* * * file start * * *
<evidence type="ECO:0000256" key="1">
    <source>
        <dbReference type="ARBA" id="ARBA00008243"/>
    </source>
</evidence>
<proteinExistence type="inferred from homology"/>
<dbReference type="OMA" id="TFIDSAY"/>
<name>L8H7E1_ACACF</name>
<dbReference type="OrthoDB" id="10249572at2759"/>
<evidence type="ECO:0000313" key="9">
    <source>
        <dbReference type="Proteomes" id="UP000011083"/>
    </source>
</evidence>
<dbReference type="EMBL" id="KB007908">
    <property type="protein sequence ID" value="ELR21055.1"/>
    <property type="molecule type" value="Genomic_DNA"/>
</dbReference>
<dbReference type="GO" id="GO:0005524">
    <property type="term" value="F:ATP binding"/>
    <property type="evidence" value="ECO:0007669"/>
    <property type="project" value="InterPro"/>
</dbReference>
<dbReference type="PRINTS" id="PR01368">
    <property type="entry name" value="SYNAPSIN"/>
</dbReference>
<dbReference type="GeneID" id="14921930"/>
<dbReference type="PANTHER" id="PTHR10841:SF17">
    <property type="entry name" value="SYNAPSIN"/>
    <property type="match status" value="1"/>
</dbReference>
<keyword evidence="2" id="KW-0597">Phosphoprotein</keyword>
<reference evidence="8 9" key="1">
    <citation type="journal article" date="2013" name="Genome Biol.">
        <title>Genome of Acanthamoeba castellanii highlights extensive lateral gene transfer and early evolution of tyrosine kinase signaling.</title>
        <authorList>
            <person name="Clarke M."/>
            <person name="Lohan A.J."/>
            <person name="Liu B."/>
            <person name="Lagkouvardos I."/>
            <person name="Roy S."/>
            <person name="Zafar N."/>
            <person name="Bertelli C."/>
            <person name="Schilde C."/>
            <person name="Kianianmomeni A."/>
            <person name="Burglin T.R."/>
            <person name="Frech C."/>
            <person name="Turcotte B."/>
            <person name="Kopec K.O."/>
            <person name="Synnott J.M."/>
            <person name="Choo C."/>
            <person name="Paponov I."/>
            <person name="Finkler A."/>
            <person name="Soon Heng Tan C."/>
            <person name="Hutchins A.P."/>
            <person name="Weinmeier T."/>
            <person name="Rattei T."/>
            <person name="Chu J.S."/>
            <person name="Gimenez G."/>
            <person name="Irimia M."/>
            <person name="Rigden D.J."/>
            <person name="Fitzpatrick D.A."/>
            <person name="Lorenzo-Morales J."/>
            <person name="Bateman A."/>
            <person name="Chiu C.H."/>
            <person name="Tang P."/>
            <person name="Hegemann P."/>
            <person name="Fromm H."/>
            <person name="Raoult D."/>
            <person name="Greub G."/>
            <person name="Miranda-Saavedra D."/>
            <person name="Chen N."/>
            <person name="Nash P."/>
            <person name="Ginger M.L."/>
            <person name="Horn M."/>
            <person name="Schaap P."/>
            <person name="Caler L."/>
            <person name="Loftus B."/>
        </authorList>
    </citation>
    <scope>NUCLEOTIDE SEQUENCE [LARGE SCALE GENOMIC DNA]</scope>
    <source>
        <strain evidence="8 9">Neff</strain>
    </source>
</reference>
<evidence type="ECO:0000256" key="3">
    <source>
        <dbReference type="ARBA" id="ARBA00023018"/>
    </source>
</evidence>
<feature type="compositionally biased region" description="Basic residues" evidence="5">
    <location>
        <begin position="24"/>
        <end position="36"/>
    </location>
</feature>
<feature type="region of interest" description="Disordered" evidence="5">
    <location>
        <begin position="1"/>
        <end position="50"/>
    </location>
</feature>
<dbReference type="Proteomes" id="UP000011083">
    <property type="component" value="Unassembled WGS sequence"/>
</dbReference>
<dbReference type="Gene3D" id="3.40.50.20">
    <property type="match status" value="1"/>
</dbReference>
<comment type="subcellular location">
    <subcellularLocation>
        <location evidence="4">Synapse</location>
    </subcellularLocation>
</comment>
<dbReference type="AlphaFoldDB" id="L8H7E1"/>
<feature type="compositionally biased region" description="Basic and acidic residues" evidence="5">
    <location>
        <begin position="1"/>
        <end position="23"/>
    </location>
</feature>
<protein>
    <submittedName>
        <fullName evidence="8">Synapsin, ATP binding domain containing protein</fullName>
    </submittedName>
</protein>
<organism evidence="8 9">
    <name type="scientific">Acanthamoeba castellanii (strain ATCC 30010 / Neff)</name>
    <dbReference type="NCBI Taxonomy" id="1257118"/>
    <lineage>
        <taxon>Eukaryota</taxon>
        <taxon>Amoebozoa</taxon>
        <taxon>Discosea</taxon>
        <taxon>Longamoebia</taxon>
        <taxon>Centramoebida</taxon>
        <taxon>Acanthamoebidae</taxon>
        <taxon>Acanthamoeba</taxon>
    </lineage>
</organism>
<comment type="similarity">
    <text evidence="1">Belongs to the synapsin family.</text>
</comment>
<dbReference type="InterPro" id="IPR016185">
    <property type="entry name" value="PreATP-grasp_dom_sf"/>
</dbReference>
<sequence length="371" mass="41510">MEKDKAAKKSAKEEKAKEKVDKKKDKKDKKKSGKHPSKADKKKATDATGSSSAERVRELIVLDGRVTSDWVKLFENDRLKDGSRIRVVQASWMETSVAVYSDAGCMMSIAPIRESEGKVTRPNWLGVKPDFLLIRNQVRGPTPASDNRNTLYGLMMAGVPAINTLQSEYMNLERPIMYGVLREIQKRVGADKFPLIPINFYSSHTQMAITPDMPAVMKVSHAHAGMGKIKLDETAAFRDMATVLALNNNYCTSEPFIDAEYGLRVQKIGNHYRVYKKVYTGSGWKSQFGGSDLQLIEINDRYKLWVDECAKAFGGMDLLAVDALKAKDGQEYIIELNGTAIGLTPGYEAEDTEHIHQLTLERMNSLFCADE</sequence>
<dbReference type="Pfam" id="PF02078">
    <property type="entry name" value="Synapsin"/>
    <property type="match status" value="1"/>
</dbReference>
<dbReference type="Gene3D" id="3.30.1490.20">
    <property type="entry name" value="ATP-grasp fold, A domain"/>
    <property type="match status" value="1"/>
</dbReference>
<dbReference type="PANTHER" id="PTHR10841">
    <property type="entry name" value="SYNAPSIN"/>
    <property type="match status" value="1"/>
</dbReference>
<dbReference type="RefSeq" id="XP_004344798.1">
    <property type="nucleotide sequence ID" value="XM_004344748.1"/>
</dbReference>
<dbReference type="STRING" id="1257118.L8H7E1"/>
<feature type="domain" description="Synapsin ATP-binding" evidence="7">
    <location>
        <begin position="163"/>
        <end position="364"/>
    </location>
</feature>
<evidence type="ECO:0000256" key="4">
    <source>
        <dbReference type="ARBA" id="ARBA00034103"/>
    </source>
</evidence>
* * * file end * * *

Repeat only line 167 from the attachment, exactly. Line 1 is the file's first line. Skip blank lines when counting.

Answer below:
</feature>